Moving on from ILM to Silicon Graphics was a big decision, but in spite of the excitement of the movie business, I was tired of 80-hour workweeks and ready to move on. SGI machines were the workhorses of computer graphics in those days, and once again, I had close friends working there. I joined a team building a set-top box with a ridiculous 3D interface. I had just moved to Milwaukee so I was doing an early experiment in telecommuting and thought it was pretty glamorous to be in my mid 20’s and taking fancy business trips all the time — including the first of several trips to Tokyo because our initial deployment was with NTT. When the set-top box went down in flames, I joined the VRML/CosmoWorlds team that made an early, valiant, and hopeless attempt to bring a 3D graphics standard to the web.

It turns out I had joined SGI when both the stock price and hubris were at an all time high. When competitors like NVidia started making graphics boards that were an order of magnitude cheaper, we thought they were toys. While SGI was busy sponsoring Hollywood premiers and its executives were holding company meetings with increasingly dubious levels of fanfare, those competitors ate our lunch and hired away most of the best engineers. I don’t regret my years there at all, but I learned a few important lessons: (1) having the best technology doesn’t mean you will win — and your technology probably isn’t as far ahead as you think it is (2) if what the execs are saying sounds like BS, it probably is and (3) don’t be the one left behind to turn the lights out.

Adobe was an entirely different situation. I spent 12 years there as one of the lead engineers (and, briefly, engineering manager) on the After Effects team. After Effects started out as its own small company (CoSA), founded by a group of engineers that I knew from Brown, and then it was acquired by Aldus and in turn snapped up by Adobe. In fact, funny story, when they first started building After Effects and I was at ILM, the team came by to show it to me and my first reaction was “this will never work.” I couldn’t have been more wrong. It grew into a professional tool that hundreds of thousands of people around the world love and use to make their living.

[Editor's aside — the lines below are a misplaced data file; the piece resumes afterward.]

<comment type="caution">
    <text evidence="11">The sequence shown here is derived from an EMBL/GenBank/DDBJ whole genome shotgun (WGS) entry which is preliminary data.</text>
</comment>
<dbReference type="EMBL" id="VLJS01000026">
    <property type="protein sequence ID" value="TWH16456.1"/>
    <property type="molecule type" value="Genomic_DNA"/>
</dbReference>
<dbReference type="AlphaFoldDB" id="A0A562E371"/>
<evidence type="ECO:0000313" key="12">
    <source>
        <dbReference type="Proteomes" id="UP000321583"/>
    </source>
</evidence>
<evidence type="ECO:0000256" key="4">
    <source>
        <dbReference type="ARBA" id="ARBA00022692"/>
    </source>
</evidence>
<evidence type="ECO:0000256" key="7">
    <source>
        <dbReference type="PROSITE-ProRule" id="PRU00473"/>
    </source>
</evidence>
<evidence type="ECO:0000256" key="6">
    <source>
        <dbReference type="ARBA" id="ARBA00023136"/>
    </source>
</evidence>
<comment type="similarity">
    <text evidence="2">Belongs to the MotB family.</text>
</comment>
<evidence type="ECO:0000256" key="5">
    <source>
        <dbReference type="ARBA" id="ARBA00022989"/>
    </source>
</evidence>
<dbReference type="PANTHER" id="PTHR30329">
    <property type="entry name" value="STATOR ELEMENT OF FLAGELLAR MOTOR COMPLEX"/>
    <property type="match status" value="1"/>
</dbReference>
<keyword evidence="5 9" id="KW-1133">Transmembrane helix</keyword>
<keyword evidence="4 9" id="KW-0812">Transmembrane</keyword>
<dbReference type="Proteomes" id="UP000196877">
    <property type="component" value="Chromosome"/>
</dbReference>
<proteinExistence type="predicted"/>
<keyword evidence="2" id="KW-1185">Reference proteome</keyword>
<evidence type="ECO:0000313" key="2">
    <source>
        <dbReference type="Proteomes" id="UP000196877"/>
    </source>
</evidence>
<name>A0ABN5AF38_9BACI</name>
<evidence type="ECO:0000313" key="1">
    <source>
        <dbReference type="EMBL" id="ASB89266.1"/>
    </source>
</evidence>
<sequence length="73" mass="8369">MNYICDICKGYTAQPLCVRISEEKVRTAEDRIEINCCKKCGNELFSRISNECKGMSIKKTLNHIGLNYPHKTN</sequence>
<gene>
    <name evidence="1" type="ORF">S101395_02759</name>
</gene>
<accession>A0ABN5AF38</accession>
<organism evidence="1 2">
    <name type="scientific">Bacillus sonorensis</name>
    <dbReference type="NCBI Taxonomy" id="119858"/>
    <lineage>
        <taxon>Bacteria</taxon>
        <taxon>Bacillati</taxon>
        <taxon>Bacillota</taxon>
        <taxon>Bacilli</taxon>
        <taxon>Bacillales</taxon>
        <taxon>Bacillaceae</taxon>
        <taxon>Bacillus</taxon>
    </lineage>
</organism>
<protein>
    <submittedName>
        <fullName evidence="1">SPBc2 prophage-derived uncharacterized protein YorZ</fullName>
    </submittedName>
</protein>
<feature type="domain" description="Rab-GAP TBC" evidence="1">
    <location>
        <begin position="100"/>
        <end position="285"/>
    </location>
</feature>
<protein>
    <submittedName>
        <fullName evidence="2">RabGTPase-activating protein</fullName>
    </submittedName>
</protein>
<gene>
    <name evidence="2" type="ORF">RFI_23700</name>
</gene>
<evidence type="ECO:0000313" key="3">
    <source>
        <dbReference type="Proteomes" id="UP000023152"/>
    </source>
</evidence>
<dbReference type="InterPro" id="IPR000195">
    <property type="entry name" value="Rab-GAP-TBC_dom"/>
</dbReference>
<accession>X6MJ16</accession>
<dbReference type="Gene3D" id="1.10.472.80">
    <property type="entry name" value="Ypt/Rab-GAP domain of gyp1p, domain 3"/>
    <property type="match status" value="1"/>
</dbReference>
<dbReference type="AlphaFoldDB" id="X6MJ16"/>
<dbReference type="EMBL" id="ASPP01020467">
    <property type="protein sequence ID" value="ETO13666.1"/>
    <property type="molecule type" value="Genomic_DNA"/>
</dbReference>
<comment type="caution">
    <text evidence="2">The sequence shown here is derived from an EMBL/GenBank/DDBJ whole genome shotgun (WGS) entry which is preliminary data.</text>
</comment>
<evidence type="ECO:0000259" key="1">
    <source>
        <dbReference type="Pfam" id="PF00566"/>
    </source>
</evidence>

My time at Adobe reflected pretty much everything that could be great about working for a big company. I doubt that 1% of engineers have a situation that good. Especially in the early years, we had the best of both worlds. The After Effects team was pretty much autonomous. We knew our customers and built what they needed. We had ownership of our product and control of our destiny. We were a tightly knit bunch that spent lots of time with each other (and later, each other’s families) outside of work. My teammates were brilliant, and we knew each other so well that I think we could communicate whole designs with the raise of an eyebrow. At the same time, the larger company added tons of value. We had job security and stability, great benefits, and work-life balance. And because Adobe makes Photoshop, Illustrator, and Premiere, we got to build best-of-breed integration with those products, using the same core libraries they were built on.